Soufriere Hills volcano
Montserrat, West Indies (UK), 16.72°N / -62.18°W
Current status: minor activity or eruption warning (3 out of 5)
Soufriere Hills webcams / live data | Reports
Soufriere Hills volcano books | Tours
The eruption, in particular the effects of pyroclastic flows and lahars caused by heavy rains have destroyed a large part of the island, including the capital Plymouth, and the population has been relocated to the northern part of the island and has been fighting, with the help of the UK government, to maintain life on the island.
One of the world's most modern volcano observatories, the MVO, has been installed on the island and while largely unknown prior to 1995, Soufrière Hills volcano now counts as one of the best monitored active volcanoes world-wide.
Montserrat's Soufrière Hills volcano is a typical subduction volcano. Its existence is due to the subduction of the Atlantic under the Caribbean plate.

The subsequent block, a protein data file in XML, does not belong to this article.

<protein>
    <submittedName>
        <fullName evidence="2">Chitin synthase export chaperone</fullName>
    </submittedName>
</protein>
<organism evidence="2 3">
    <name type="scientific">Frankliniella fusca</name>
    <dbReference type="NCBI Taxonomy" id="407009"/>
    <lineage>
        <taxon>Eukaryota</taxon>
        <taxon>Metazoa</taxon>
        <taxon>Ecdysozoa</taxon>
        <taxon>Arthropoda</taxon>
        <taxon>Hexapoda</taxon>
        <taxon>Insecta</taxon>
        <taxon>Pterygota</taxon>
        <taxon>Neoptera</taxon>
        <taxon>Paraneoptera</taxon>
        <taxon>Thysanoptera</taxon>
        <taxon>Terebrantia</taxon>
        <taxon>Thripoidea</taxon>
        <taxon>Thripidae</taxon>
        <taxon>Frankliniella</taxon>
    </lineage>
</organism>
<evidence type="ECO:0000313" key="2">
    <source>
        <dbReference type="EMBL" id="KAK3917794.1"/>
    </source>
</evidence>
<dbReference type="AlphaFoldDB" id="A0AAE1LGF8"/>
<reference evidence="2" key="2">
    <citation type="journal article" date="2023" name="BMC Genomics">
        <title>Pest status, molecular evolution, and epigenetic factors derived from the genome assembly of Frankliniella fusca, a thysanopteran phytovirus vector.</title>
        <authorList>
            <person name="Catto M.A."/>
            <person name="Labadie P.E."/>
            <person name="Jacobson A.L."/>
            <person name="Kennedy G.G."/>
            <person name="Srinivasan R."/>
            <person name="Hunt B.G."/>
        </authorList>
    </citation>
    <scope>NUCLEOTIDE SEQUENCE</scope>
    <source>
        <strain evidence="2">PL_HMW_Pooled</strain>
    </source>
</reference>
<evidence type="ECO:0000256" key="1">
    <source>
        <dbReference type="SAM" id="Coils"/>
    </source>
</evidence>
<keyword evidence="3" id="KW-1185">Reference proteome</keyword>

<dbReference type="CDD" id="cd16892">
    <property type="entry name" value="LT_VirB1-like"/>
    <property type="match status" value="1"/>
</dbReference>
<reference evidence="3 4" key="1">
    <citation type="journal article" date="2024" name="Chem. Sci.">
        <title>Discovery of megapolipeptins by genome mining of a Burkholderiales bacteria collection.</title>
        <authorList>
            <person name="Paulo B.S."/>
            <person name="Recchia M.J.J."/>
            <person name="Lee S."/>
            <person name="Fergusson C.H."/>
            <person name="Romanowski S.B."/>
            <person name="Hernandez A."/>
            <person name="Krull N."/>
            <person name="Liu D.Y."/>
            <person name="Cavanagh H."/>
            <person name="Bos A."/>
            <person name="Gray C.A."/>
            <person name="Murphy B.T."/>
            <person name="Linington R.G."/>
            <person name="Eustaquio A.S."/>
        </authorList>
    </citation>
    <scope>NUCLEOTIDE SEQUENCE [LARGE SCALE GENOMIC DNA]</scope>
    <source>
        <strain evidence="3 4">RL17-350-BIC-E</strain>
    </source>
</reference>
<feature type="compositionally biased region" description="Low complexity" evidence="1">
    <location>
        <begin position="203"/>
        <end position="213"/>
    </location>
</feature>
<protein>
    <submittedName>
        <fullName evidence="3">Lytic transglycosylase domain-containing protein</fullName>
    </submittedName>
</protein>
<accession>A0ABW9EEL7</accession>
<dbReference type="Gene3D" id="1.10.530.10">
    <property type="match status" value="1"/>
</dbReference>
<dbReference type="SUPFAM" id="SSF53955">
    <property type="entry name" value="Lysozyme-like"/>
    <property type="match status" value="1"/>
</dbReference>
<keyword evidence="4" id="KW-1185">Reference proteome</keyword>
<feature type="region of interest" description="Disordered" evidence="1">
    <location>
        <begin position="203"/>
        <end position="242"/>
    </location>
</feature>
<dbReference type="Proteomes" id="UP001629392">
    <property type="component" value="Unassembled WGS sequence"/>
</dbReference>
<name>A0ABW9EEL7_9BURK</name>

Its first historic eruption started in 1995 and is still ongoing. During this eruption, the former capital of the island, Plymouth, as well as a large sector of the southern part of the island including its former airport have been devastated by pyroclastic flows and much of it is now buried beneath a thick layer of ash and mud.
The long-term eruption consists in small-to-moderate ash eruptions accompanied by lava-dome growth and pyroclastic flows. Failed eruptions (non eruptive seismic events) had occurred at Soufriere Hills volcano in the 1890's, 1930's, and 1960's.
The complex dominantly andesitic Soufrière Hills volcano occupies the southern half of the island of Montserrat. The summit area consists primarily of a series of lava domes emplaced along an ESE-trending zone. English's Crater, a 1-km-wide crater breached widely to the east, was formed during an eruption about 4000 years ago in which the summit collapsed, producing a large submarine debris avalanche. Block-and-ash flow and surge deposits associated with dome growth predominate in flank deposits at Soufrière Hills.
With the exception of a 17th-century eruption around 1630 AD that produced the Castle Peak lava dome, no historical eruptions were recorded on Montserrat until 1995.